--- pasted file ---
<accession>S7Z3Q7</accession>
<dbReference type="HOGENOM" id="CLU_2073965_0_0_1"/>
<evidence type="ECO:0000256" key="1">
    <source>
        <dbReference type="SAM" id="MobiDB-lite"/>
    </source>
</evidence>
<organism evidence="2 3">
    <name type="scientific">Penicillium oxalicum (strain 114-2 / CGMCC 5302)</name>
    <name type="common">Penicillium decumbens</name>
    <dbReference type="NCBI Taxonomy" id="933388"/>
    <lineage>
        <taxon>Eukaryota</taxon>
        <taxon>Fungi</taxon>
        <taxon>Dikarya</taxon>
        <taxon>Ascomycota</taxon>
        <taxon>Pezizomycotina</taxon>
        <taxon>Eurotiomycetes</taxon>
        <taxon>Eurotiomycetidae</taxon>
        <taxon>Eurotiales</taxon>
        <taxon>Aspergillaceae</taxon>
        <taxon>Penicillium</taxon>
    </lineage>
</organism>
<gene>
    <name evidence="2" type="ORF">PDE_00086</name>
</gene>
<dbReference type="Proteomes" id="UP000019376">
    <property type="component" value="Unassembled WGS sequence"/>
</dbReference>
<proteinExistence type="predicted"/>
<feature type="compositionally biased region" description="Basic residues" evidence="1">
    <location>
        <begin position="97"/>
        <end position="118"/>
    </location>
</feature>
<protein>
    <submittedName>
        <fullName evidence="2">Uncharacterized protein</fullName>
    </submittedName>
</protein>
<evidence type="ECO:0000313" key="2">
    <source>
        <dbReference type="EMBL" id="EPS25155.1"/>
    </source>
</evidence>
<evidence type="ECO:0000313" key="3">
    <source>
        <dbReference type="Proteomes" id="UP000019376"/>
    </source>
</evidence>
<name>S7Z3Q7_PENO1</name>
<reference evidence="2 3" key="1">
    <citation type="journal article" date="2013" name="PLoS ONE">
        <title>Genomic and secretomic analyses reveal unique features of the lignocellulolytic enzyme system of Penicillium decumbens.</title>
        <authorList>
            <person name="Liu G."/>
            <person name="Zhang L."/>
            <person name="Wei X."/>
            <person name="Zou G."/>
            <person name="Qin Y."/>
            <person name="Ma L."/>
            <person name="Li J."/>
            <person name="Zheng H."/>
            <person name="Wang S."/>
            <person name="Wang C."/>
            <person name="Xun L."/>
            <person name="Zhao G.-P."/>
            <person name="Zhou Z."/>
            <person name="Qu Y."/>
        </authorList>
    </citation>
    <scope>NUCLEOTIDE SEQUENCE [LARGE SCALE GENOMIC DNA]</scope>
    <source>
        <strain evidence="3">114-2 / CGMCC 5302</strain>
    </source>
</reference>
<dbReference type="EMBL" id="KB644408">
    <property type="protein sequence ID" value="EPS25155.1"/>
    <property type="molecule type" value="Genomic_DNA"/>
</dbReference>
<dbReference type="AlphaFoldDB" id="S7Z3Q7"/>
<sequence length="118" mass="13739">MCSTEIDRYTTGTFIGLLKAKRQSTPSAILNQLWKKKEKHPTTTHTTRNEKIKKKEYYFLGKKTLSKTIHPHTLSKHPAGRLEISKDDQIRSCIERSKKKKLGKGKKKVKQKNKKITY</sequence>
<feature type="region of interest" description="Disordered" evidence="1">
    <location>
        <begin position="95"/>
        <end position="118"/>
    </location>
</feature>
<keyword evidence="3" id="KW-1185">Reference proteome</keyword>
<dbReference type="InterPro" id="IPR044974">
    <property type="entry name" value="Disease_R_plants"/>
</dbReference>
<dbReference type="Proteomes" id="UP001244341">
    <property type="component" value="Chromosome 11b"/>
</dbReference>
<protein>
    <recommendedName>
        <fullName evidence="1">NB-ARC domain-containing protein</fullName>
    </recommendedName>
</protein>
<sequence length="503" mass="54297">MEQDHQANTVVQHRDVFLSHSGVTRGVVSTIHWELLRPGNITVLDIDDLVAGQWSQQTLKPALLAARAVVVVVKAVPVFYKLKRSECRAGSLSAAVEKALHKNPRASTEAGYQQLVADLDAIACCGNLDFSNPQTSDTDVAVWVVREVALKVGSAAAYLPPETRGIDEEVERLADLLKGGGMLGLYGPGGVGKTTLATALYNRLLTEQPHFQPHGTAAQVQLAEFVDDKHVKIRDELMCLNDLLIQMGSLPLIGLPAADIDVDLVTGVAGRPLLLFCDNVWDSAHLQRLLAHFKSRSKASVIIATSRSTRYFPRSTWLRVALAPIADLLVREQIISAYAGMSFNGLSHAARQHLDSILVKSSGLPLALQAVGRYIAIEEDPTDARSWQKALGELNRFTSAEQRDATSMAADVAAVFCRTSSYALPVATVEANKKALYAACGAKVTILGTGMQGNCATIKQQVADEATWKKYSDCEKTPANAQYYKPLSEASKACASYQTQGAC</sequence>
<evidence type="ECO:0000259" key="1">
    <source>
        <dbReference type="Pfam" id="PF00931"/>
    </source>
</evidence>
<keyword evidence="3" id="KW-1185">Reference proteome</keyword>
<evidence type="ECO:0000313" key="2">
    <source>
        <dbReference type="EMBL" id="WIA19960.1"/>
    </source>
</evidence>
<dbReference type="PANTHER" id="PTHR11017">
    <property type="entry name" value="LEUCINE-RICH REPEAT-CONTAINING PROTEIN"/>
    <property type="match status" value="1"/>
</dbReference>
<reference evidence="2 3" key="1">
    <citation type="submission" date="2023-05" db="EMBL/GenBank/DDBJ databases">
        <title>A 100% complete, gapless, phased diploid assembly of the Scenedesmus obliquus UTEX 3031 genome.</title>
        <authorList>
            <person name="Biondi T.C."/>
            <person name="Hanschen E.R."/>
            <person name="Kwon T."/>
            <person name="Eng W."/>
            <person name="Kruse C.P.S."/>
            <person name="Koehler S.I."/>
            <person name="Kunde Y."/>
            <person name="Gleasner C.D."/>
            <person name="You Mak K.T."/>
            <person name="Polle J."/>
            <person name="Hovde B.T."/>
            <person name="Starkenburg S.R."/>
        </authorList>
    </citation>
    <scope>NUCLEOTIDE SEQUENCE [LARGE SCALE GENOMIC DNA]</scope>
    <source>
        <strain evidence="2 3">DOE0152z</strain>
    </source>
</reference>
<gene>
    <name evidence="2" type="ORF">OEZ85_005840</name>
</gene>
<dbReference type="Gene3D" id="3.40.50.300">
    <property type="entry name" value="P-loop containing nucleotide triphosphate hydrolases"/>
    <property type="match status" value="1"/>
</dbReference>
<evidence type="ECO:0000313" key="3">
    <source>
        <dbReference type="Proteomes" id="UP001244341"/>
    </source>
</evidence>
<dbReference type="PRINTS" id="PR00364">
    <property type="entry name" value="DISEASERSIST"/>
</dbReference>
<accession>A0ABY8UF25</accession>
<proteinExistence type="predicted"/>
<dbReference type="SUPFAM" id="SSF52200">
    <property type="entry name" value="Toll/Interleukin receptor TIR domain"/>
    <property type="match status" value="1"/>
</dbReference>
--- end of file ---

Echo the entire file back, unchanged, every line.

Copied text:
<accession>S7Z3Q7</accession>
<dbReference type="HOGENOM" id="CLU_2073965_0_0_1"/>
<evidence type="ECO:0000256" key="1">
    <source>
        <dbReference type="SAM" id="MobiDB-lite"/>
    </source>
</evidence>
<organism evidence="2 3">
    <name type="scientific">Penicillium oxalicum (strain 114-2 / CGMCC 5302)</name>
    <name type="common">Penicillium decumbens</name>
    <dbReference type="NCBI Taxonomy" id="933388"/>
    <lineage>
        <taxon>Eukaryota</taxon>
        <taxon>Fungi</taxon>
        <taxon>Dikarya</taxon>
        <taxon>Ascomycota</taxon>
        <taxon>Pezizomycotina</taxon>
        <taxon>Eurotiomycetes</taxon>
        <taxon>Eurotiomycetidae</taxon>
        <taxon>Eurotiales</taxon>
        <taxon>Aspergillaceae</taxon>
        <taxon>Penicillium</taxon>
    </lineage>
</organism>
<gene>
    <name evidence="2" type="ORF">PDE_00086</name>
</gene>
<dbReference type="Proteomes" id="UP000019376">
    <property type="component" value="Unassembled WGS sequence"/>
</dbReference>
<proteinExistence type="predicted"/>
<feature type="compositionally biased region" description="Basic residues" evidence="1">
    <location>
        <begin position="97"/>
        <end position="118"/>
    </location>
</feature>
<protein>
    <submittedName>
        <fullName evidence="2">Uncharacterized protein</fullName>
    </submittedName>
</protein>
<evidence type="ECO:0000313" key="2">
    <source>
        <dbReference type="EMBL" id="EPS25155.1"/>
    </source>
</evidence>
<evidence type="ECO:0000313" key="3">
    <source>
        <dbReference type="Proteomes" id="UP000019376"/>
    </source>
</evidence>
<name>S7Z3Q7_PENO1</name>
<reference evidence="2 3" key="1">
    <citation type="journal article" date="2013" name="PLoS ONE">
        <title>Genomic and secretomic analyses reveal unique features of the lignocellulolytic enzyme system of Penicillium decumbens.</title>
        <authorList>
            <person name="Liu G."/>
            <person name="Zhang L."/>
            <person name="Wei X."/>
            <person name="Zou G."/>
            <person name="Qin Y."/>
            <person name="Ma L."/>
            <person name="Li J."/>
            <person name="Zheng H."/>
            <person name="Wang S."/>
            <person name="Wang C."/>
            <person name="Xun L."/>
            <person name="Zhao G.-P."/>
            <person name="Zhou Z."/>
            <person name="Qu Y."/>
        </authorList>
    </citation>
    <scope>NUCLEOTIDE SEQUENCE [LARGE SCALE GENOMIC DNA]</scope>
    <source>
        <strain evidence="3">114-2 / CGMCC 5302</strain>
    </source>
</reference>
<dbReference type="EMBL" id="KB644408">
    <property type="protein sequence ID" value="EPS25155.1"/>
    <property type="molecule type" value="Genomic_DNA"/>
</dbReference>
<dbReference type="AlphaFoldDB" id="S7Z3Q7"/>
<sequence length="118" mass="13739">MCSTEIDRYTTGTFIGLLKAKRQSTPSAILNQLWKKKEKHPTTTHTTRNEKIKKKEYYFLGKKTLSKTIHPHTLSKHPAGRLEISKDDQIRSCIERSKKKKLGKGKKKVKQKNKKITY</sequence>
<feature type="region of interest" description="Disordered" evidence="1">
    <location>
        <begin position="95"/>
        <end position="118"/>
    </location>
</feature>
<keyword evidence="3" id="KW-1185">Reference proteome</keyword>
<dbReference type="InterPro" id="IPR044974">
    <property type="entry name" value="Disease_R_plants"/>
</dbReference>
<dbReference type="Proteomes" id="UP001244341">
    <property type="component" value="Chromosome 11b"/>
</dbReference>
<protein>
    <recommendedName>
        <fullName evidence="1">NB-ARC domain-containing protein</fullName>
    </recommendedName>
</protein>
<sequence length="503" mass="54297">MEQDHQANTVVQHRDVFLSHSGVTRGVVSTIHWELLRPGNITVLDIDDLVAGQWSQQTLKPALLAARAVVVVVKAVPVFYKLKRSECRAGSLSAAVEKALHKNPRASTEAGYQQLVADLDAIACCGNLDFSNPQTSDTDVAVWVVREVALKVGSAAAYLPPETRGIDEEVERLADLLKGGGMLGLYGPGGVGKTTLATALYNRLLTEQPHFQPHGTAAQVQLAEFVDDKHVKIRDELMCLNDLLIQMGSLPLIGLPAADIDVDLVTGVAGRPLLLFCDNVWDSAHLQRLLAHFKSRSKASVIIATSRSTRYFPRSTWLRVALAPIADLLVREQIISAYAGMSFNGLSHAARQHLDSILVKSSGLPLALQAVGRYIAIEEDPTDARSWQKALGELNRFTSAEQRDATSMAADVAAVFCRTSSYALPVATVEANKKALYAACGAKVTILGTGMQGNCATIKQQVADEATWKKYSDCEKTPANAQYYKPLSEASKACASYQTQGAC</sequence>
<evidence type="ECO:0000259" key="1">
    <source>
        <dbReference type="Pfam" id="PF00931"/>
    </source>
</evidence>
<keyword evidence="3" id="KW-1185">Reference proteome</keyword>
<evidence type="ECO:0000313" key="2">
    <source>
        <dbReference type="EMBL" id="WIA19960.1"/>
    </source>
</evidence>
<dbReference type="PANTHER" id="PTHR11017">
    <property type="entry name" value="LEUCINE-RICH REPEAT-CONTAINING PROTEIN"/>
    <property type="match status" value="1"/>
</dbReference>
<reference evidence="2 3" key="1">
    <citation type="submission" date="2023-05" db="EMBL/GenBank/DDBJ databases">
        <title>A 100% complete, gapless, phased diploid assembly of the Scenedesmus obliquus UTEX 3031 genome.</title>
        <authorList>
            <person name="Biondi T.C."/>
            <person name="Hanschen E.R."/>
            <person name="Kwon T."/>
            <person name="Eng W."/>
            <person name="Kruse C.P.S."/>
            <person name="Koehler S.I."/>
            <person name="Kunde Y."/>
            <person name="Gleasner C.D."/>
            <person name="You Mak K.T."/>
            <person name="Polle J."/>
            <person name="Hovde B.T."/>
            <person name="Starkenburg S.R."/>
        </authorList>
    </citation>
    <scope>NUCLEOTIDE SEQUENCE [LARGE SCALE GENOMIC DNA]</scope>
    <source>
        <strain evidence="2 3">DOE0152z</strain>
    </source>
</reference>
<gene>
    <name evidence="2" type="ORF">OEZ85_005840</name>
</gene>
<dbReference type="Gene3D" id="3.40.50.300">
    <property type="entry name" value="P-loop containing nucleotide triphosphate hydrolases"/>
    <property type="match status" value="1"/>
</dbReference>
<evidence type="ECO:0000313" key="3">
    <source>
        <dbReference type="Proteomes" id="UP001244341"/>
    </source>
</evidence>
<dbReference type="PRINTS" id="PR00364">
    <property type="entry name" value="DISEASERSIST"/>
</dbReference>
<accession>A0ABY8UF25</accession>
<proteinExistence type="predicted"/>
<dbReference type="SUPFAM" id="SSF52200">
    <property type="entry name" value="Toll/Interleukin receptor TIR domain"/>
    <property type="match status" value="1"/>
</dbReference>